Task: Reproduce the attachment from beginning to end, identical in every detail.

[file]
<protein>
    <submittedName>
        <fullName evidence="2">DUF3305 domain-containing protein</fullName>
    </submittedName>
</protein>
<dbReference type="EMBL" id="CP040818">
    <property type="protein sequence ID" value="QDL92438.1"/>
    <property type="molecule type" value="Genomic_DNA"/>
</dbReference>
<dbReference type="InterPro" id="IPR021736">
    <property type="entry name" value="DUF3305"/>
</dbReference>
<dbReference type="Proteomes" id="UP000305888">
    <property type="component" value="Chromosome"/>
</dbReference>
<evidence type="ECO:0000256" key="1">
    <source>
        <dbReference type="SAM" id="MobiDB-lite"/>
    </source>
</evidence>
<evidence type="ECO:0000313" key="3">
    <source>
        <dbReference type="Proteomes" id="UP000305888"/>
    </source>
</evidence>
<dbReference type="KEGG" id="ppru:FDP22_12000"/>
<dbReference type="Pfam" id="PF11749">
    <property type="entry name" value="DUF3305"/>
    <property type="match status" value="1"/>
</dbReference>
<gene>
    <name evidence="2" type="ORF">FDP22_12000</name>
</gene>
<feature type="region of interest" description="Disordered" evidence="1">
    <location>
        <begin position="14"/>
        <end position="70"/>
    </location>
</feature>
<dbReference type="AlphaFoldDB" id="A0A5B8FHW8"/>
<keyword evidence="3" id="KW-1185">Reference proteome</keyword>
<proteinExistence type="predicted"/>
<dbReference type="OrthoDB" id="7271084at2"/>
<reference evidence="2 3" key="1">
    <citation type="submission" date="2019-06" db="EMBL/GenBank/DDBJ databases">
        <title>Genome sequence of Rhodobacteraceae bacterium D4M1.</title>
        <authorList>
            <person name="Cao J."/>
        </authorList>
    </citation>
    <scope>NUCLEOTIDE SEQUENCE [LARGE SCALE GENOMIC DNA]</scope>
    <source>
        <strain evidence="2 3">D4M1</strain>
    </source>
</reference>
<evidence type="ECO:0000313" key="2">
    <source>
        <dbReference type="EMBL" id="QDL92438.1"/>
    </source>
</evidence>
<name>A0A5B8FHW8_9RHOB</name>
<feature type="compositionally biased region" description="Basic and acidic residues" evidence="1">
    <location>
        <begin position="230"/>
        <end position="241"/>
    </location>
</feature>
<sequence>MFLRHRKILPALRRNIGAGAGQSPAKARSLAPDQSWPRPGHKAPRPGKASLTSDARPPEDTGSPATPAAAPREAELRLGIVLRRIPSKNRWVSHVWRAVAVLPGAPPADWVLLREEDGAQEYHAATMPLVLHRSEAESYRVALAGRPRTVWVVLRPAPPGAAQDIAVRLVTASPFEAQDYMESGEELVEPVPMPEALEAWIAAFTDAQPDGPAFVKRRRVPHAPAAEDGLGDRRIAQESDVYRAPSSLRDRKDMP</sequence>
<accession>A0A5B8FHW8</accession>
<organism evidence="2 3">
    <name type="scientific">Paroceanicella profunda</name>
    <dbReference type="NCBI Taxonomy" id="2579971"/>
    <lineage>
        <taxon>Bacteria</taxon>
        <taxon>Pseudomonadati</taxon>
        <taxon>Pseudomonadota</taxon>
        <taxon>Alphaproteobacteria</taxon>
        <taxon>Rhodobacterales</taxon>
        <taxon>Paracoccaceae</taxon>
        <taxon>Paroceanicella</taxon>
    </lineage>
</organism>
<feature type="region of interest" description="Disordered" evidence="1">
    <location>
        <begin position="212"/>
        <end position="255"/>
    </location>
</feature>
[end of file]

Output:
<protein>
    <submittedName>
        <fullName evidence="2">DUF3305 domain-containing protein</fullName>
    </submittedName>
</protein>
<dbReference type="EMBL" id="CP040818">
    <property type="protein sequence ID" value="QDL92438.1"/>
    <property type="molecule type" value="Genomic_DNA"/>
</dbReference>
<dbReference type="InterPro" id="IPR021736">
    <property type="entry name" value="DUF3305"/>
</dbReference>
<dbReference type="Proteomes" id="UP000305888">
    <property type="component" value="Chromosome"/>
</dbReference>
<evidence type="ECO:0000256" key="1">
    <source>
        <dbReference type="SAM" id="MobiDB-lite"/>
    </source>
</evidence>
<evidence type="ECO:0000313" key="3">
    <source>
        <dbReference type="Proteomes" id="UP000305888"/>
    </source>
</evidence>
<dbReference type="KEGG" id="ppru:FDP22_12000"/>
<dbReference type="Pfam" id="PF11749">
    <property type="entry name" value="DUF3305"/>
    <property type="match status" value="1"/>
</dbReference>
<gene>
    <name evidence="2" type="ORF">FDP22_12000</name>
</gene>
<feature type="region of interest" description="Disordered" evidence="1">
    <location>
        <begin position="14"/>
        <end position="70"/>
    </location>
</feature>
<dbReference type="AlphaFoldDB" id="A0A5B8FHW8"/>
<keyword evidence="3" id="KW-1185">Reference proteome</keyword>
<proteinExistence type="predicted"/>
<dbReference type="OrthoDB" id="7271084at2"/>
<reference evidence="2 3" key="1">
    <citation type="submission" date="2019-06" db="EMBL/GenBank/DDBJ databases">
        <title>Genome sequence of Rhodobacteraceae bacterium D4M1.</title>
        <authorList>
            <person name="Cao J."/>
        </authorList>
    </citation>
    <scope>NUCLEOTIDE SEQUENCE [LARGE SCALE GENOMIC DNA]</scope>
    <source>
        <strain evidence="2 3">D4M1</strain>
    </source>
</reference>
<evidence type="ECO:0000313" key="2">
    <source>
        <dbReference type="EMBL" id="QDL92438.1"/>
    </source>
</evidence>
<name>A0A5B8FHW8_9RHOB</name>
<feature type="compositionally biased region" description="Basic and acidic residues" evidence="1">
    <location>
        <begin position="230"/>
        <end position="241"/>
    </location>
</feature>
<sequence>MFLRHRKILPALRRNIGAGAGQSPAKARSLAPDQSWPRPGHKAPRPGKASLTSDARPPEDTGSPATPAAAPREAELRLGIVLRRIPSKNRWVSHVWRAVAVLPGAPPADWVLLREEDGAQEYHAATMPLVLHRSEAESYRVALAGRPRTVWVVLRPAPPGAAQDIAVRLVTASPFEAQDYMESGEELVEPVPMPEALEAWIAAFTDAQPDGPAFVKRRRVPHAPAAEDGLGDRRIAQESDVYRAPSSLRDRKDMP</sequence>
<accession>A0A5B8FHW8</accession>
<organism evidence="2 3">
    <name type="scientific">Paroceanicella profunda</name>
    <dbReference type="NCBI Taxonomy" id="2579971"/>
    <lineage>
        <taxon>Bacteria</taxon>
        <taxon>Pseudomonadati</taxon>
        <taxon>Pseudomonadota</taxon>
        <taxon>Alphaproteobacteria</taxon>
        <taxon>Rhodobacterales</taxon>
        <taxon>Paracoccaceae</taxon>
        <taxon>Paroceanicella</taxon>
    </lineage>
</organism>
<feature type="region of interest" description="Disordered" evidence="1">
    <location>
        <begin position="212"/>
        <end position="255"/>
    </location>
</feature>